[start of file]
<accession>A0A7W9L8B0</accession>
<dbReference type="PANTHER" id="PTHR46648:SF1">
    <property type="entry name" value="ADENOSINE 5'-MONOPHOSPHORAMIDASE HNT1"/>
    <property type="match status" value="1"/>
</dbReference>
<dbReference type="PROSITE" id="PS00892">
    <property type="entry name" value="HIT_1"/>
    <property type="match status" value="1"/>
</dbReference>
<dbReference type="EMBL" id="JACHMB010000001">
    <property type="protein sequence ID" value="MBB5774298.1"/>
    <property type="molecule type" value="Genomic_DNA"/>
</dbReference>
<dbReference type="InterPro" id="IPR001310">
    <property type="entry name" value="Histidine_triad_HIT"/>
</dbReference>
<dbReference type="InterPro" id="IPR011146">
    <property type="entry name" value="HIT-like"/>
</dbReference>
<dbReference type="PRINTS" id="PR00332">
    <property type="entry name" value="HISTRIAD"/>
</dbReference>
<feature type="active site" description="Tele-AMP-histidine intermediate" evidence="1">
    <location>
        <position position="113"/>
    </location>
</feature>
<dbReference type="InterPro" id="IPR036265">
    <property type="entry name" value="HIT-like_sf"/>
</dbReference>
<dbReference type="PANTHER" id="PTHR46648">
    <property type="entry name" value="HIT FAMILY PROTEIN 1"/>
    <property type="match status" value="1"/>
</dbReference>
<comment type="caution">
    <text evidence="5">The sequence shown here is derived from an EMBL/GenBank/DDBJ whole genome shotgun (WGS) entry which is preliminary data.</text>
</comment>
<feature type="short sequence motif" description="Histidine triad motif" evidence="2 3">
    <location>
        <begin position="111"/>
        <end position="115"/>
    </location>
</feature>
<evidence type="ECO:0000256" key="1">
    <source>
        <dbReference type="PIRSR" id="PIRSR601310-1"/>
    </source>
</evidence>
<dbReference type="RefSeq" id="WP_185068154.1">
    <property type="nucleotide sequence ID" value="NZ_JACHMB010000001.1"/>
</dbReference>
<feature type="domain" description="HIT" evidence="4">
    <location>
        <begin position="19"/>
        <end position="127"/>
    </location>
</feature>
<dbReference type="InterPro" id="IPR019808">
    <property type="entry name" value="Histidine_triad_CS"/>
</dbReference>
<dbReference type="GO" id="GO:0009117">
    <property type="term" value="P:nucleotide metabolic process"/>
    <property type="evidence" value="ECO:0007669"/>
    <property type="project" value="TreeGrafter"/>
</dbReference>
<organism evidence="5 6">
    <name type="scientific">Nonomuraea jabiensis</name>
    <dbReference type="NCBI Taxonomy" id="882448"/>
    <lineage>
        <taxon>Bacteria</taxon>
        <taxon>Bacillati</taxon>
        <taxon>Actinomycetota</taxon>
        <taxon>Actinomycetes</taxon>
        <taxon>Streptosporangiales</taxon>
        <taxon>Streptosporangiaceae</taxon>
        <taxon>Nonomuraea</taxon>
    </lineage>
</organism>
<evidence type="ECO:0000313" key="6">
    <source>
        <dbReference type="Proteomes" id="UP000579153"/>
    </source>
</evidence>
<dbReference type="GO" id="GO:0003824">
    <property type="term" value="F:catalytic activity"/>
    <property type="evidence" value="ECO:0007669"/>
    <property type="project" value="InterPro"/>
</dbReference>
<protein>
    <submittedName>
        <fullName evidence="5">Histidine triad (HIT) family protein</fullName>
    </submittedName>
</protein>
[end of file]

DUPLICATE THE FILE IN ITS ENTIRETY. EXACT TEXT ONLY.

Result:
<accession>A0A7W9L8B0</accession>
<dbReference type="PANTHER" id="PTHR46648:SF1">
    <property type="entry name" value="ADENOSINE 5'-MONOPHOSPHORAMIDASE HNT1"/>
    <property type="match status" value="1"/>
</dbReference>
<dbReference type="PROSITE" id="PS00892">
    <property type="entry name" value="HIT_1"/>
    <property type="match status" value="1"/>
</dbReference>
<dbReference type="EMBL" id="JACHMB010000001">
    <property type="protein sequence ID" value="MBB5774298.1"/>
    <property type="molecule type" value="Genomic_DNA"/>
</dbReference>
<dbReference type="InterPro" id="IPR001310">
    <property type="entry name" value="Histidine_triad_HIT"/>
</dbReference>
<dbReference type="InterPro" id="IPR011146">
    <property type="entry name" value="HIT-like"/>
</dbReference>
<dbReference type="PRINTS" id="PR00332">
    <property type="entry name" value="HISTRIAD"/>
</dbReference>
<feature type="active site" description="Tele-AMP-histidine intermediate" evidence="1">
    <location>
        <position position="113"/>
    </location>
</feature>
<dbReference type="InterPro" id="IPR036265">
    <property type="entry name" value="HIT-like_sf"/>
</dbReference>
<dbReference type="PANTHER" id="PTHR46648">
    <property type="entry name" value="HIT FAMILY PROTEIN 1"/>
    <property type="match status" value="1"/>
</dbReference>
<comment type="caution">
    <text evidence="5">The sequence shown here is derived from an EMBL/GenBank/DDBJ whole genome shotgun (WGS) entry which is preliminary data.</text>
</comment>
<feature type="short sequence motif" description="Histidine triad motif" evidence="2 3">
    <location>
        <begin position="111"/>
        <end position="115"/>
    </location>
</feature>
<evidence type="ECO:0000256" key="1">
    <source>
        <dbReference type="PIRSR" id="PIRSR601310-1"/>
    </source>
</evidence>
<dbReference type="RefSeq" id="WP_185068154.1">
    <property type="nucleotide sequence ID" value="NZ_JACHMB010000001.1"/>
</dbReference>
<feature type="domain" description="HIT" evidence="4">
    <location>
        <begin position="19"/>
        <end position="127"/>
    </location>
</feature>
<dbReference type="InterPro" id="IPR019808">
    <property type="entry name" value="Histidine_triad_CS"/>
</dbReference>
<dbReference type="GO" id="GO:0009117">
    <property type="term" value="P:nucleotide metabolic process"/>
    <property type="evidence" value="ECO:0007669"/>
    <property type="project" value="TreeGrafter"/>
</dbReference>
<organism evidence="5 6">
    <name type="scientific">Nonomuraea jabiensis</name>
    <dbReference type="NCBI Taxonomy" id="882448"/>
    <lineage>
        <taxon>Bacteria</taxon>
        <taxon>Bacillati</taxon>
        <taxon>Actinomycetota</taxon>
        <taxon>Actinomycetes</taxon>
        <taxon>Streptosporangiales</taxon>
        <taxon>Streptosporangiaceae</taxon>
        <taxon>Nonomuraea</taxon>
    </lineage>
</organism>
<evidence type="ECO:0000313" key="6">
    <source>
        <dbReference type="Proteomes" id="UP000579153"/>
    </source>
</evidence>
<dbReference type="GO" id="GO:0003824">
    <property type="term" value="F:catalytic activity"/>
    <property type="evidence" value="ECO:0007669"/>
    <property type="project" value="InterPro"/>
</dbReference>
<protein>
    <submittedName>
        <fullName evidence="5">Histidine triad (HIT) family protein</fullName>
    </submittedName>
</protein>